Teachers of obese students must walk a fine line when trying to help with the weight issue. If the student is old enough to know what it means to assume responsibility for his or her own actions then talking about weight control will not be so difficult but younger students might not be aware of how their health is being affected. It is important to note that dealing with weight is a medical issue and losing weight, dieting, and increasing exercise should usually be done under the care of a physician. Teachers have a great deal of control and can be an effective agent of change for the overweight student.

Before talking to a student whose weight is causing problems, consult the student’s health record to learn if the child might have a history of obesity. Many times children have diseases or are on medicine that may increase weight.

Involve School Counselors

Involve the school counselors. Discussing a student’s weight issues should NEVER be done in class or while other students are listening. Confidentiality is crucial when dealing with sensitive issues. Speak with the PE staff about how the student is performing during gym. You might suggest taking the whole class for a nature walk, or to play a game during recess.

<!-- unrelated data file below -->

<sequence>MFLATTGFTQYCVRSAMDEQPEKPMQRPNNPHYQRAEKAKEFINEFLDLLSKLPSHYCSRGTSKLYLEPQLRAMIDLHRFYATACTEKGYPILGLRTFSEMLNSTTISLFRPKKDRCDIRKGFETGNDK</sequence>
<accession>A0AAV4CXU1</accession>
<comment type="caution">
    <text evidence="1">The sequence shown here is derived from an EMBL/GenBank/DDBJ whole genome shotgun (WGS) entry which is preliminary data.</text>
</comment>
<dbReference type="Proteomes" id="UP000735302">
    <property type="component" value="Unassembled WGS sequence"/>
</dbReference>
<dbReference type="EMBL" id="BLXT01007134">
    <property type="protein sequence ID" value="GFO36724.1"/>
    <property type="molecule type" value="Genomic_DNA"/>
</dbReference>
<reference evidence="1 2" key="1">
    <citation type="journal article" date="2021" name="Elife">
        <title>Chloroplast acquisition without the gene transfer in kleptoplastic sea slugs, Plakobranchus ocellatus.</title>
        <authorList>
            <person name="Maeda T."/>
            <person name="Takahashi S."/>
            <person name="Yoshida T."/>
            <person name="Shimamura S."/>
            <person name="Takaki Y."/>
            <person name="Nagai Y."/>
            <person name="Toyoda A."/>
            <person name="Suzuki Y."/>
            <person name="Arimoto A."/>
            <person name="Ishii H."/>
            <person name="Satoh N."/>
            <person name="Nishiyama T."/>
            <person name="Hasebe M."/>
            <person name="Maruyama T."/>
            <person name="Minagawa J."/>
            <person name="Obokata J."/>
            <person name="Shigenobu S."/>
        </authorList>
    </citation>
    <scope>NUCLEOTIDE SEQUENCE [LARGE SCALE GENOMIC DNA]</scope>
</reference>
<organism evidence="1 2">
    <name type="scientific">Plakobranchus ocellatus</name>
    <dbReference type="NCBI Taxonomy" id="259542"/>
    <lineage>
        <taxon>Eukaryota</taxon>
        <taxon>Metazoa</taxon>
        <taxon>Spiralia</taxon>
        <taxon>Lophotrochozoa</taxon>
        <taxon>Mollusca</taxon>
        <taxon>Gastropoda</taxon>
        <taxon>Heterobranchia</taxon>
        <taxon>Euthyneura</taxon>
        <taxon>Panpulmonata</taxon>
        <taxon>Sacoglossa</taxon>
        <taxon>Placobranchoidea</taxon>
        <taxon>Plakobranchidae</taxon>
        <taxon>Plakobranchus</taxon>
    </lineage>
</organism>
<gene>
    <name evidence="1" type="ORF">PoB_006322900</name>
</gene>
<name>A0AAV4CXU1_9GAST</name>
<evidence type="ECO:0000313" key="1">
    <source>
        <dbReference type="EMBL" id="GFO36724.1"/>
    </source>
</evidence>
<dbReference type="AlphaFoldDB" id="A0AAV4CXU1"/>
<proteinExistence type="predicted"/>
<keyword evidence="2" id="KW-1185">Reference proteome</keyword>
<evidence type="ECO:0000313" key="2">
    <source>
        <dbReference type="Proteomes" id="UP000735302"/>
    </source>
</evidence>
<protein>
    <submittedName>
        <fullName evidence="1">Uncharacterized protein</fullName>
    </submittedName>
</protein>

Showing that as a teacher, you value movement can often spark a non-motivated student to want to perform. When talking to the student’s parents ask if they know of some ways to encourage their child to get more active. What does he or she like to do at home? Does the child have favorite snacks? Favorite healthy foods?

A class activity might be a taste challenge where healthy snacks are brought in and each student gets to try a bite and rate the snacks appeal. This will not only expose the student to new varieties of snacks but also give the teacher an ideal of what the student likes.

Most importantly make sure as a teacher and a leader that you do not allow abuse, taunts, and /or cruelty to be part of the student’s day. It is difficult enough to handle peer pressure and with teenage suicides on the rise it is one way to make sure that each student feels safe and secure during his or her school day.